These results prove that the thermal stability is considerably improved through addition of amounts of additive from 0.1 wt. % DHT4A upwards, but after addition of 8 wt. % additive again more than half of the copolymer is crosslinked during a heat treatment.

COMPARATIVE EXAMPLE B

The thermal stability is examined of CO copolymer to which organic compounds reacting as a base have been added. This is done by adding each of the substances specified under b. in Table 1 to polymer C from Experiment I, in each case in an amount of 0.5 wt. %. The results are presented in Table 5.

              TABLE 5______________________________________          Insoluble fraction,Additive       wt. %______________________________________None           84DABCO          83Tinuvin 770    80Permanax DPPD  100______________________________________

The presence of organic compounds reacting as a base gives hardly any improvement, and in some cases even a deterioration, of the thermal stability of the CO copolymer.

COMPARATIVE EXAMPLE C

The activity in CO copolymer of customary thermal stabilizers, known for polyolefins, is examined. To this end, each of the substances specified under c. in Table 1 is added to copolymers A and B from Experiment I, in each case in an amount of 0.5 wt. %. The results are presented in Table 6.

              TABLE 6______________________________________                   Insoluble fraction,Polymer     Additive    wt. %______________________________________A           Irganox 1010                   100A           Irganox B225                   100B           Irganox PS802                   100B           BHT         100______________________________________

The presence of customary thermal stabilizers, known for polyolefins, does not result in improvement of the thermal stability of the CO polymers.

EXAMPLE III

The effect is examined of the presence in the CO polymer according to the invention of substances that in themselves are not active as thermal stabilizers. To this end, besides 0.5 wt. % DHT4A 0.5 wt. % Irganox 1010 was added to copolymer B. The results are presented in Table 7.

              TABLE 7______________________________________         Insoluble fraction,Additive      wt. %______________________________________None          100Irganox 1010  100DHT4A          30DHT4A +        18Irganox 1010______________________________________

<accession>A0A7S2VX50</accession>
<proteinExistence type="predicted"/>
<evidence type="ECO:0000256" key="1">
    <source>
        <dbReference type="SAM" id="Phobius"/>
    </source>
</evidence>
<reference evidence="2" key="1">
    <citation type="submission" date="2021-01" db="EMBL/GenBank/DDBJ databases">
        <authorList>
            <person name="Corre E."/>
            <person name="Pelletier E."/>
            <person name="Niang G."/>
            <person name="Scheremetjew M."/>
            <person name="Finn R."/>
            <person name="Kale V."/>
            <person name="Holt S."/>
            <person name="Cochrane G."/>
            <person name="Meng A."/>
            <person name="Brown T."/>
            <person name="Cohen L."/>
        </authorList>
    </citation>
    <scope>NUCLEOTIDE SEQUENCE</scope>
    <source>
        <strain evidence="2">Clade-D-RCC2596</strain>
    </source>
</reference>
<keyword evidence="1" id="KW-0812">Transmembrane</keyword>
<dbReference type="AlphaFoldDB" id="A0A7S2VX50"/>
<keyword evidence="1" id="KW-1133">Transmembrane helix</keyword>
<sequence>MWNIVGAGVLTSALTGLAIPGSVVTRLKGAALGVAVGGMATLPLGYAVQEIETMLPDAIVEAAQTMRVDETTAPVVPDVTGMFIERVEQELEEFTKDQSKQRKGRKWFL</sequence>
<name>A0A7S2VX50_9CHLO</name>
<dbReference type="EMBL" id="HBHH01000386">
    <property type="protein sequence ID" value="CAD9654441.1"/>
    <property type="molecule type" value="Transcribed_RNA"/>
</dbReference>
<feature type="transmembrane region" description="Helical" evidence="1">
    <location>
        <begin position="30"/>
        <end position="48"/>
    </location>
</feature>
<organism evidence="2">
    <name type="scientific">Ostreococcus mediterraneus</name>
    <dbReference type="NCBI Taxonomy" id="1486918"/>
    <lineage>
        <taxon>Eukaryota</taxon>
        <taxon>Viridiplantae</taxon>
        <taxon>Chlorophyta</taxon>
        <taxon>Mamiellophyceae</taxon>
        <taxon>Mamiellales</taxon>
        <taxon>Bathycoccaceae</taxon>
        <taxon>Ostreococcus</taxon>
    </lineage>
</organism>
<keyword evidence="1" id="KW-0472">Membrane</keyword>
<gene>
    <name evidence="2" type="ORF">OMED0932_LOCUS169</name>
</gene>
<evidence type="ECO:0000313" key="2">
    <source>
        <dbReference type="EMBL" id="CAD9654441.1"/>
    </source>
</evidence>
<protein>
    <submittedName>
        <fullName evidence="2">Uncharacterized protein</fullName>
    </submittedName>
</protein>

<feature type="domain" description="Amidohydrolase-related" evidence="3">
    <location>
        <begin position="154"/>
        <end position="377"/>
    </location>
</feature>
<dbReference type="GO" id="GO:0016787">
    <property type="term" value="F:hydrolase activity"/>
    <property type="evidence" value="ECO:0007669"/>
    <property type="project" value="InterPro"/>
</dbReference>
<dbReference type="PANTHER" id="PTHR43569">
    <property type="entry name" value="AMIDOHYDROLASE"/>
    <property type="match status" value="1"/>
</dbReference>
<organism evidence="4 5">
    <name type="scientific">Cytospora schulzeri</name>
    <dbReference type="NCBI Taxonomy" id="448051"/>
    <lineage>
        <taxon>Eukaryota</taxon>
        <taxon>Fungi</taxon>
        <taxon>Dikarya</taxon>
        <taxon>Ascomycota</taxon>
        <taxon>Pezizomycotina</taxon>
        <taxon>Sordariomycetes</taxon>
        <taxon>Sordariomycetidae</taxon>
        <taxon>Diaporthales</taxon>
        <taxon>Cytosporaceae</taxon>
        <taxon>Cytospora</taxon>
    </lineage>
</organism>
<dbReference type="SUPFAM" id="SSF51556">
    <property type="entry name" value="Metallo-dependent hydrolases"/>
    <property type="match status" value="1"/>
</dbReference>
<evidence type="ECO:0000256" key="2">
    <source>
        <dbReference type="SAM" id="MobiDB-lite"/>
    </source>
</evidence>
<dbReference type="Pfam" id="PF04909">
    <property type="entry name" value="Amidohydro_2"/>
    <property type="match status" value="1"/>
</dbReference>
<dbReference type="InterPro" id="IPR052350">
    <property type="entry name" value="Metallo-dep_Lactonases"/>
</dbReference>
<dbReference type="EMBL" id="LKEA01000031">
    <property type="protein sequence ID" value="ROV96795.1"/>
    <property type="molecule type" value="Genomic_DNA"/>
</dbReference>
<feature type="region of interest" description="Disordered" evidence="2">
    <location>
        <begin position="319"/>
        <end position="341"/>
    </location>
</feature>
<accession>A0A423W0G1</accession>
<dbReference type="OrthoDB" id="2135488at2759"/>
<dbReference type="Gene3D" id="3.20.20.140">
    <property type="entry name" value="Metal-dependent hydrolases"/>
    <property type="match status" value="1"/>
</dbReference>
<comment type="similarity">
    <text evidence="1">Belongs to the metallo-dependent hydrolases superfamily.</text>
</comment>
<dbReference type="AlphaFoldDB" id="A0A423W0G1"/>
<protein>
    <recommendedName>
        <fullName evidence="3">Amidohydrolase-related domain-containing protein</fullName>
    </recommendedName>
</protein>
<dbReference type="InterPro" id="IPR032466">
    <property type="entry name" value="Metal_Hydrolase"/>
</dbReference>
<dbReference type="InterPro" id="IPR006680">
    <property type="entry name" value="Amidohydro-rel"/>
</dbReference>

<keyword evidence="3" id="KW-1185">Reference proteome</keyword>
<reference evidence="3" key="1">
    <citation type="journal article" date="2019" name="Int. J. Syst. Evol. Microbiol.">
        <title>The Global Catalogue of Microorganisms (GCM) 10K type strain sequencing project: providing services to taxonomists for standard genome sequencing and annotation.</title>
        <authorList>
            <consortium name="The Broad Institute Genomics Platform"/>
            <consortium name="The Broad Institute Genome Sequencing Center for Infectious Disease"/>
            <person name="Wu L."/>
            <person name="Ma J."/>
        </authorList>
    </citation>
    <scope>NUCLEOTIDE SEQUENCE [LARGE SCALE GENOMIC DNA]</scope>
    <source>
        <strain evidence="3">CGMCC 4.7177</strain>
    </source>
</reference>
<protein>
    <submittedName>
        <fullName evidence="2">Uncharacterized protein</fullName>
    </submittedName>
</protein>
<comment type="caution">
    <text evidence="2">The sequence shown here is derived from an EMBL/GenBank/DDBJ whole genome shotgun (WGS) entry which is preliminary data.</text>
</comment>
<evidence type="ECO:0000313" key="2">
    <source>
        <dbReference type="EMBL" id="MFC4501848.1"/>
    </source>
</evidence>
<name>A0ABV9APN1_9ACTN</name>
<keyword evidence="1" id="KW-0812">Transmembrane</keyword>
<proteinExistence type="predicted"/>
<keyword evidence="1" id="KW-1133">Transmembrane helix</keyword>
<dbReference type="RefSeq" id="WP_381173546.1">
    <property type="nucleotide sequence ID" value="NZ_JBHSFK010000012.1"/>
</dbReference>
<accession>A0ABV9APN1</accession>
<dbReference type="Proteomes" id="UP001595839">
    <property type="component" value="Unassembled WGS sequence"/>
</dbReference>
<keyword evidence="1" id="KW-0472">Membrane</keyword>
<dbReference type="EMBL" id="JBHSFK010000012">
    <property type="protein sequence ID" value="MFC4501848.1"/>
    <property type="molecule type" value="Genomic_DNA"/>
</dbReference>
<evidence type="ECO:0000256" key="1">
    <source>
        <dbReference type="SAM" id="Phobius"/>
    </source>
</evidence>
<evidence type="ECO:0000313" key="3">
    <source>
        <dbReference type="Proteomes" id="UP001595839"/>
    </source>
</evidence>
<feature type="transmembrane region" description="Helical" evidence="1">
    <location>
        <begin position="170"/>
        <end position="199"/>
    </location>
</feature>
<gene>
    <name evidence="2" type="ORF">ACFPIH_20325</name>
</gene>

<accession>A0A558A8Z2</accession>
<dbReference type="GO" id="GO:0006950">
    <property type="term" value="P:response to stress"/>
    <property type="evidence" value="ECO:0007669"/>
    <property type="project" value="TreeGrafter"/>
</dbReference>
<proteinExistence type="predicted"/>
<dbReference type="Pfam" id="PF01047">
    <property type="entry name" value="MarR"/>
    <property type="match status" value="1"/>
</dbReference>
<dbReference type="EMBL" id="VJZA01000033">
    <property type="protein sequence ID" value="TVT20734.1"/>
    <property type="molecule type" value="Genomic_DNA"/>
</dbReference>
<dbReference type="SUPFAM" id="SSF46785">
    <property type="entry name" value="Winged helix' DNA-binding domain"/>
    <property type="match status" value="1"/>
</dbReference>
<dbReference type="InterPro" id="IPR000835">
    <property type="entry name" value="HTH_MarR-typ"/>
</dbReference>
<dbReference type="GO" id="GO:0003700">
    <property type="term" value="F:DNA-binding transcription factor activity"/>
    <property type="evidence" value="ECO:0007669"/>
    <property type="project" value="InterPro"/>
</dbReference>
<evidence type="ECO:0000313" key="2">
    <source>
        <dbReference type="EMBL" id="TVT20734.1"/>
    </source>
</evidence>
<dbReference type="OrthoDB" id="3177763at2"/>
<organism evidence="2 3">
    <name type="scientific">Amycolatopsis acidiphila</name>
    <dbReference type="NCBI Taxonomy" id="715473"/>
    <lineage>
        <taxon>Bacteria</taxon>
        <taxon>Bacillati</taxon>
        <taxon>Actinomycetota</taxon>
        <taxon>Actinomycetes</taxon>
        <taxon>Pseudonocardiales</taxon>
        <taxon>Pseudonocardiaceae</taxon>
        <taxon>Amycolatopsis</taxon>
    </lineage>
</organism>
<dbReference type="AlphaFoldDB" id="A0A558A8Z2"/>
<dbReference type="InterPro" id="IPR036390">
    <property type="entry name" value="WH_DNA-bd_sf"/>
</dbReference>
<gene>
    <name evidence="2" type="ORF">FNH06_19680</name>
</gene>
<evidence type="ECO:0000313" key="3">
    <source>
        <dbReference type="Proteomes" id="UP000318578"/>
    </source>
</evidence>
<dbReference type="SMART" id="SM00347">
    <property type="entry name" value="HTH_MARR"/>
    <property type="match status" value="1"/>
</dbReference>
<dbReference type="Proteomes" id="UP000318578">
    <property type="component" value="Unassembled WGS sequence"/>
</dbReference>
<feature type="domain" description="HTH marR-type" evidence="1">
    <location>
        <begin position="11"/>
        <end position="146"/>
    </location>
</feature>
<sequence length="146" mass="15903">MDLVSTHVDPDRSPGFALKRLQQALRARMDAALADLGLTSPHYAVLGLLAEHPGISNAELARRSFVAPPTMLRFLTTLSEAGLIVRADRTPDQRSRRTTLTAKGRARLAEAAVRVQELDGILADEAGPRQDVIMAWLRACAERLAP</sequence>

The addition of Irganox 1010, in itself inactive as a thermal stabilizer, to CO copolymer already thermally stabilized with DHT4A, appears to yield a clear improvement of the thermal stability. The content of insoluble copolymer decreases from 30 to 18 wt. %.

COMPARATIVE EXPERIMENTS D-F

In order to investigate the preventive effect on crosslinking of ethylene-carbon monoxide copolymers of compounds, known to have certain thermally stabilizing effects on ethylene-carbon monoxide copolymers the procedure described in the introduction to the experimental section is repeated using compounds already known for this purpose. These compounds are:

succinic anhyride, known from U.S. Pat. No. 4,857,570 (Comparative Experiment D),

a mixture of compound (1) of Example 2 of EP-A-326,223 and as an aromatic amine Permanax DPPD, which is a diphenylamine (Comparative Experiment E), and

Permanax DPPD, known as N,N'-diphenyl-p-phenylenediamine from Table I, U.S. Pat. No. 4,795,774 (Comparative Experiment F).

The results are given in Table 8.

              TABLE 8______________________________________Comp.        PolymerExp.         wt. %    Insoluble fraction______________________________________D            B         91E            B        100F            C        100______________________________________

The known thermal stabilizers apparently do not or insufficiently prevent the copolymers from crosslinking at temperatures above their melting point.

Patent Citations
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Referenced by
Citing PatentFiling datePublication dateApplicantTitle
US5929151 *Oct 30, 1997Jul 27, 1999De Wit; GerrijtKetone polymer-epoxy blend compositions
US6372835Jul 3, 2000Apr 16, 2002Kyowa Chemical Industry Co., Ltd.Polycarbonyls with magnesium hydroxide, surface treatment with phosphoric ester and alkanolamine
WO2001004214A1 *Jul 3, 2000Jan 18, 2001Kyowa Chem Ind Co LtdFlame-retardant polyketone resin composition and molded article
Classifications
U.S. Classification524/612, 524/401, 524/352, 524/433, 524/436, 524/99, 524/425, 524/351, 524/252
International ClassificationC08G67/02, C08K3/26, C08K3/22
Cooperative ClassificationC08K3/22, C08K3/26, C08G67/02
European ClassificationC08K3/22, C08K3/26, C08G67/02
Legal Events
DateCodeEventDescription
Apr 11, 2006FPExpired due to failure to pay maintenance fee
Effective date: 20060215
Feb 15, 2006LAPSLapse for failure to pay maintenance fees
Aug 31, 2005REMIMaintenance fee reminder mailed
Aug 14, 2001FPAYFee payment
Year of fee payment: 8
Jul 7, 1997FPAYFee payment
Year of fee payment: 4
Nov 10, 1993ASAssignment
Owner name: DSM N.V., NETHERLANDS
Free format text: ASSIGNMENT OF ASSIGNORS INTEREST;ASSIGNORS:GIJSMAN, PIETER;TUMMERS, DANIAL J.M.;REEL/FRAME:006758/0542
Effective date: 19920521